Evidence for neutral hydrogen gas in gamma-ray burst 1 billion years after Big Bang
Universe before “reionization” now within reach of observation
Graduate School of Science / Faculty of Science
The most abundant element in the universe is hydrogen. When the universe was born 14 billion years ago, ionized hydrogen atoms existed separately as nuclei and electrons. Around 400 thousand years after the Big Bang, neutral hydrogen gas was formed when electrons and nuclei combined as a result of cooling. However, it is known that hydrogen in the present universe is ionized again. It is believed that this “cosmic reionization” occurred around 1 billion years after the birth of the universe as a result of the formation of the first generation of stars and galaxies, but it is observationally still highly uncertain. Astronomical observations have been made to detect neutral hydrogen gas before reionization, but no strong evidence has been found yet.
In this latest study, Professor Tomonori Totani at the University of Tokyo’s Graduate School of Science and researchers at the National Astronomical Observatory of Japan, Tokyo Institute of Technology and other institutes analyzed a very high quality optical spectrum of a gamma-ray burst (a sudden, bright burst of gamma rays lasting from a few seconds to several tens of seconds) that occurred about 1 billion years after the Big Bang, and found for the first time a signature of optical light absorption by neutral intergalactic hydrogen gas around the host galaxy of the burst. This observation made with the Subaru telescope has the least uncertainty yet and was obtained by a straightforward methodology.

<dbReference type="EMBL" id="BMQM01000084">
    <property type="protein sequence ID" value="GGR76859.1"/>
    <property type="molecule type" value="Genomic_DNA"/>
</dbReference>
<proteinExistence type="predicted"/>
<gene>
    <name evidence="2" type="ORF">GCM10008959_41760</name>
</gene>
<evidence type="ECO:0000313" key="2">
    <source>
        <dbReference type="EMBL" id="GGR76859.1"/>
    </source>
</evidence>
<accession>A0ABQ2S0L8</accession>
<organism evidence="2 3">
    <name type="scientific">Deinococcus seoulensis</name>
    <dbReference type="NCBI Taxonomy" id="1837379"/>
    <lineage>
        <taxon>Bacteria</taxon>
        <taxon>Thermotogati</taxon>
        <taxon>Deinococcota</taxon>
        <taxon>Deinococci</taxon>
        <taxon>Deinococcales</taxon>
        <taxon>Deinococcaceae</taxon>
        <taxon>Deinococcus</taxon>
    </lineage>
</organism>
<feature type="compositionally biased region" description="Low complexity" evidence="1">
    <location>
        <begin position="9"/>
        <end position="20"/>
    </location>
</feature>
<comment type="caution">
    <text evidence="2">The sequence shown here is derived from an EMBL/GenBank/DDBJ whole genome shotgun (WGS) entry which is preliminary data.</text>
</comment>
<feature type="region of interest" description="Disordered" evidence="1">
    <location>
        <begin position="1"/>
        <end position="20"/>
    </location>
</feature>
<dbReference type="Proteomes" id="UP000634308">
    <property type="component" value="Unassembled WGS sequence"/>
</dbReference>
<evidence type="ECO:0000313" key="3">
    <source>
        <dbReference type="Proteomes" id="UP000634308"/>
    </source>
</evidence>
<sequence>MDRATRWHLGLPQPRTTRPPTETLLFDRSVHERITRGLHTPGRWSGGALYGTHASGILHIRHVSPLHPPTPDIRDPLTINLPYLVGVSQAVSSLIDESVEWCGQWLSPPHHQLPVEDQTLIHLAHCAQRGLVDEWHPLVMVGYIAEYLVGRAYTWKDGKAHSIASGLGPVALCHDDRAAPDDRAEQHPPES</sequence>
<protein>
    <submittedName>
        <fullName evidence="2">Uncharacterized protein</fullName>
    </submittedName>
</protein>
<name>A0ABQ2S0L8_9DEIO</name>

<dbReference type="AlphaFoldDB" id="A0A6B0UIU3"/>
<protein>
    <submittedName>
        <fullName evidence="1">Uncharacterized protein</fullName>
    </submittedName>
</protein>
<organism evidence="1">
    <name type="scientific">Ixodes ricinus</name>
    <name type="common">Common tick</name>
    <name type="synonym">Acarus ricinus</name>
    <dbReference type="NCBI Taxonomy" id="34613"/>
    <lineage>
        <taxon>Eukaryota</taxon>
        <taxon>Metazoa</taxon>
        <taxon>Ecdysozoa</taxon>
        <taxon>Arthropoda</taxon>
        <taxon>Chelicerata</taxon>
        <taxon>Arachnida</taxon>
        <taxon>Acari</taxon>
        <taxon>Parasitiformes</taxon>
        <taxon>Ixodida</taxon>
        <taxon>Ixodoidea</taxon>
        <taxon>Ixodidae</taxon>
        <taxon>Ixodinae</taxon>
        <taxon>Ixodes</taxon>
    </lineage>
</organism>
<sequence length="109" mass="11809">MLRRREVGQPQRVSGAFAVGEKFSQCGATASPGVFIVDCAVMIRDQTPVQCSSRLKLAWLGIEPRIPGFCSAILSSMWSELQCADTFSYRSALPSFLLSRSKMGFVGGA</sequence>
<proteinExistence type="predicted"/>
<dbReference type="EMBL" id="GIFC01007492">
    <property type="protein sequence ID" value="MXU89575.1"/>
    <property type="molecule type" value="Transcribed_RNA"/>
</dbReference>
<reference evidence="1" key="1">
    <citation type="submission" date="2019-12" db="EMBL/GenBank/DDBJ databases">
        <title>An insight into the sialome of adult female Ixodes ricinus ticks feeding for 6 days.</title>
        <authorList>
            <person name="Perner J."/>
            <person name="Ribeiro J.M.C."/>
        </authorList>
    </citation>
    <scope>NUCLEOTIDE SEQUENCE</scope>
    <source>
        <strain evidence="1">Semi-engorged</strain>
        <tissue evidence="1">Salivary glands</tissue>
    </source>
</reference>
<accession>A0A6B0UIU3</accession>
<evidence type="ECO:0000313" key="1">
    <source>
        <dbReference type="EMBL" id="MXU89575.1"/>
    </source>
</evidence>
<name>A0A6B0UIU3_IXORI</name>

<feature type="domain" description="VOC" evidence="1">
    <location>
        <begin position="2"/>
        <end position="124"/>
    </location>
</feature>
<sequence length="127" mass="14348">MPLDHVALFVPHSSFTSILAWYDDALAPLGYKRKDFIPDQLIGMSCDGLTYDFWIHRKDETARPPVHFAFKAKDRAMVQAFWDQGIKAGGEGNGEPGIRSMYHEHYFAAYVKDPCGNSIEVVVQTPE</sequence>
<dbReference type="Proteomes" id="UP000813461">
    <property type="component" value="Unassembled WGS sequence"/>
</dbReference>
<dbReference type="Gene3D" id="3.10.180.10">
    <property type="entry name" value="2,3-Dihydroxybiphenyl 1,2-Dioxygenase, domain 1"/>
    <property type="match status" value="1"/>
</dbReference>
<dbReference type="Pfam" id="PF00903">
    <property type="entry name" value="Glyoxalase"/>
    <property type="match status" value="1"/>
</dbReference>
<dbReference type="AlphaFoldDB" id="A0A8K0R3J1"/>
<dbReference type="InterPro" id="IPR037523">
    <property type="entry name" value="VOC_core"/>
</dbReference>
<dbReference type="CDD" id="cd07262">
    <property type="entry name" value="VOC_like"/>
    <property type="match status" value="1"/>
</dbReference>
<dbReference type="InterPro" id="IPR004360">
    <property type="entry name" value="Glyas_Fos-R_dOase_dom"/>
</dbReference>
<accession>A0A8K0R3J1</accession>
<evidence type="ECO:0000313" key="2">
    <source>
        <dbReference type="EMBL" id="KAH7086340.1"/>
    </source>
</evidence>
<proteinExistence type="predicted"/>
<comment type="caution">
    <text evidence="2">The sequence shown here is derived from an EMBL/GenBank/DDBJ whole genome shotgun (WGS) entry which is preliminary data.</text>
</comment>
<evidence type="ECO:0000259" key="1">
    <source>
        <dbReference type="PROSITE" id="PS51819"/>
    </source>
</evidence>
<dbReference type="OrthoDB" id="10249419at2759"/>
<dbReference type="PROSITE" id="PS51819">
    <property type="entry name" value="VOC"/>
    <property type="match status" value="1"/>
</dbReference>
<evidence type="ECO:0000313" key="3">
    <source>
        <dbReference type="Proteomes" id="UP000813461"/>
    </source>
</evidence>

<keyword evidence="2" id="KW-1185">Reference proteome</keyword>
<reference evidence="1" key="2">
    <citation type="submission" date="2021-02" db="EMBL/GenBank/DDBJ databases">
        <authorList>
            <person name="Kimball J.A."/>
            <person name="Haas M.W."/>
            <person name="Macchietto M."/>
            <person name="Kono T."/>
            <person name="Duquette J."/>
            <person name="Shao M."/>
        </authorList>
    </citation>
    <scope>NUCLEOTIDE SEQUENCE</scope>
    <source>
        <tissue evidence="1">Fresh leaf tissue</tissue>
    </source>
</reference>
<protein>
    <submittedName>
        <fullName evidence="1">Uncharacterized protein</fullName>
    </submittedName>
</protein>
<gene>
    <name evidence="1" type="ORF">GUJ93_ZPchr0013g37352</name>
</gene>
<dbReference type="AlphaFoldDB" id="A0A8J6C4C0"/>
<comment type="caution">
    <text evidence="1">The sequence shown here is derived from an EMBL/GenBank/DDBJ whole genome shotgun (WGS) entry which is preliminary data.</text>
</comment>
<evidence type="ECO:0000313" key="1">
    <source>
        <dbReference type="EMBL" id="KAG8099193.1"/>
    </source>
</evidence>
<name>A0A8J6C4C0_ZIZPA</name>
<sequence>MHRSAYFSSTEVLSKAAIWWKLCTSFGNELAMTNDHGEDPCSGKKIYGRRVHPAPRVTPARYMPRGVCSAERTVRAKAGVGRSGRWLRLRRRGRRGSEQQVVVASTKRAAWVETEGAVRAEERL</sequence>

This research suggests that humankind’s observation of the distant universe has now reached the epoch before reionization.
Press release (Japanese)
Totani, Tomonori; Aoki, Kentaro; Hattori, Takashi; Kosugi, George; Niino, Yuu; Hashimoto, Tetsuya; Kawai, Nobuyuki; Ohta, Kouji; Sakamoto, Takanori; Yamada, Toru,
“Probing Intergalactic Neutral Hydrogen by the Lyman Alpha Red Damping Wing of Gamma-Ray Burst 130606A Afterglow Spectrum at z = 5.913”,
Publications of Astronomical Society of Japan,